Grabban scored eight goals in 15 Championship games for Villa, and was a £6m signing for Nottingham Forest last summer. It’s so far, so good at the City Ground: 10 goals in 17 games and counting.

Jonny Williams

The well-spoken cherub of STID came out with the sympathy of all who watched on as injury struck the talented midfielder yet again. Williams was an unexpected star of the show, talking openly about his struggles and even allowing the cameras in for a portion of his one-to-one with a sports psychologist.

There was widespread support, then, when the Welshman wrapped up a permanent move to League One Charlton in January – ending a 17-year association with boyhood club Crystal Palace and hellish era of itinerant injuries.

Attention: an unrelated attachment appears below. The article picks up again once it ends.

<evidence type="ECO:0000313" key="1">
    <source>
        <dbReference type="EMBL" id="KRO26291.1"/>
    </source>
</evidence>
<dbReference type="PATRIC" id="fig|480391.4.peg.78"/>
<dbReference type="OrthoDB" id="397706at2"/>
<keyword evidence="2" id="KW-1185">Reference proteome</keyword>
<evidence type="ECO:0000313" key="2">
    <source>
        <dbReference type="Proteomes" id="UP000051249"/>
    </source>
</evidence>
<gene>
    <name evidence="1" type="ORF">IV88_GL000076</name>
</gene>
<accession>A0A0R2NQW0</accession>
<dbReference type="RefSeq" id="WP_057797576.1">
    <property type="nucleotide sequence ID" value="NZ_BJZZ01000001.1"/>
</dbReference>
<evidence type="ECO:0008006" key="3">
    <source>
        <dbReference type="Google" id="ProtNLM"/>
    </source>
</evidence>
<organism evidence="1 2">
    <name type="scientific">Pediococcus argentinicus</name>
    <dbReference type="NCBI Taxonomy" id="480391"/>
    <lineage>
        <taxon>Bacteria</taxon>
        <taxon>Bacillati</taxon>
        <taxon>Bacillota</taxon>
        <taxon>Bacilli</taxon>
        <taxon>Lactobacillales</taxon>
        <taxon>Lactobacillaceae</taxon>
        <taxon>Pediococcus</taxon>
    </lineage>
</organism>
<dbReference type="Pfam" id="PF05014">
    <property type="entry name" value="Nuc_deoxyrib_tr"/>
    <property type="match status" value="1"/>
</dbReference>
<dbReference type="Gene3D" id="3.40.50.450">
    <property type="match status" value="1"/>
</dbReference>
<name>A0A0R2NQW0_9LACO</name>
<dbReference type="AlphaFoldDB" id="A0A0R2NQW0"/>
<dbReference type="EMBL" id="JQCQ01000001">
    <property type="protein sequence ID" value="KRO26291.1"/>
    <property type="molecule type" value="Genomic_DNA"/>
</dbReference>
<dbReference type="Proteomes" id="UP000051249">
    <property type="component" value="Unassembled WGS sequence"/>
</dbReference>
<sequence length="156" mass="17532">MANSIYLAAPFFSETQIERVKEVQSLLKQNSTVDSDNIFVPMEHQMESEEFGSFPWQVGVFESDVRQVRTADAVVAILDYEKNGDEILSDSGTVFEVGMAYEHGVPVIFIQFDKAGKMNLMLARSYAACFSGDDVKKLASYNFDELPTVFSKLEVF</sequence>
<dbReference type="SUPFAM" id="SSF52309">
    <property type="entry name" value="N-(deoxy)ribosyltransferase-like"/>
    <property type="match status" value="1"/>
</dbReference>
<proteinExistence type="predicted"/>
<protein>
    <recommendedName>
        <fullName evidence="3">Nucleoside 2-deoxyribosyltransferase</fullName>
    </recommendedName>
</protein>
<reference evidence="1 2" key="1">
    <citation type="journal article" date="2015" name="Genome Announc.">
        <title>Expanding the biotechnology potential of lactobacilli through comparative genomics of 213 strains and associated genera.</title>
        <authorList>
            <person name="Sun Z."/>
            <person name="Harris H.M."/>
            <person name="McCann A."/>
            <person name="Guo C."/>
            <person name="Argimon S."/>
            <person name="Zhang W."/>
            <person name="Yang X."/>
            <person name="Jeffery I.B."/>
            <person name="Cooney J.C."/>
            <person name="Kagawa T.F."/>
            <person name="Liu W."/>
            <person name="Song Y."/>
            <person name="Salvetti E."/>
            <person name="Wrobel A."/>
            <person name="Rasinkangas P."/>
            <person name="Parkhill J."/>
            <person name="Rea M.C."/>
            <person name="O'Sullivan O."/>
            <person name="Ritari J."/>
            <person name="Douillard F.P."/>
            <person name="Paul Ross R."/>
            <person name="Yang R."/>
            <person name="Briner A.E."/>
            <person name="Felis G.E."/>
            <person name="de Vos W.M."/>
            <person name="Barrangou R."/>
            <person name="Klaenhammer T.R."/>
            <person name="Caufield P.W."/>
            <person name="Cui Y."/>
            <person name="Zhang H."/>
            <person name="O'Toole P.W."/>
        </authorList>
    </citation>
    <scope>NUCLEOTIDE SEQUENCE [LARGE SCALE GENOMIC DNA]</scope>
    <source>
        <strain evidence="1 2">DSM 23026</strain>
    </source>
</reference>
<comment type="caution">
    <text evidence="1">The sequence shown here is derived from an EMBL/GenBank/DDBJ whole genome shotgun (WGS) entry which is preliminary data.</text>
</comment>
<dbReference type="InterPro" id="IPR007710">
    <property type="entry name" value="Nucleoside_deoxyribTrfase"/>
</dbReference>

Jack Rodwell

If Grabban was the mischievous Muttley of STID’s cast, then Rodwell was presented as its Dick Dastardly – minus the wiry moustache and trenchcoat, naturally.

Rightly or wrongly, the former Manchester City man was painted as a greedy outcast who refused to budge on his handsome contract amid the Wearsiders’ woes. He was never interviewed as part of the show – although would doubtlessly have been given the opportunity to – meaning his situation was instead viewed through the lens of a furious Bain, filmed swearing and door-slamming after learning that Rodwell would see out his deal rather than leave in January.

Sunderland cancelled his £43,000-a-week contract after relegation, and Blackburn picked up the free agent in late-August on a year-long deal. In recent weeks it’s been going rather well for the 27-year-old too, currently playing astutely as a centre-back for Rovers after sporadic appearances throughout the campaign.

Darron Gibson

Gibson was rumbled before this dreadful season even began after being caught on camera drunkenly criticising his team-mates and claiming, “We’re shit… there are too many people at the club who don’t give a f***.”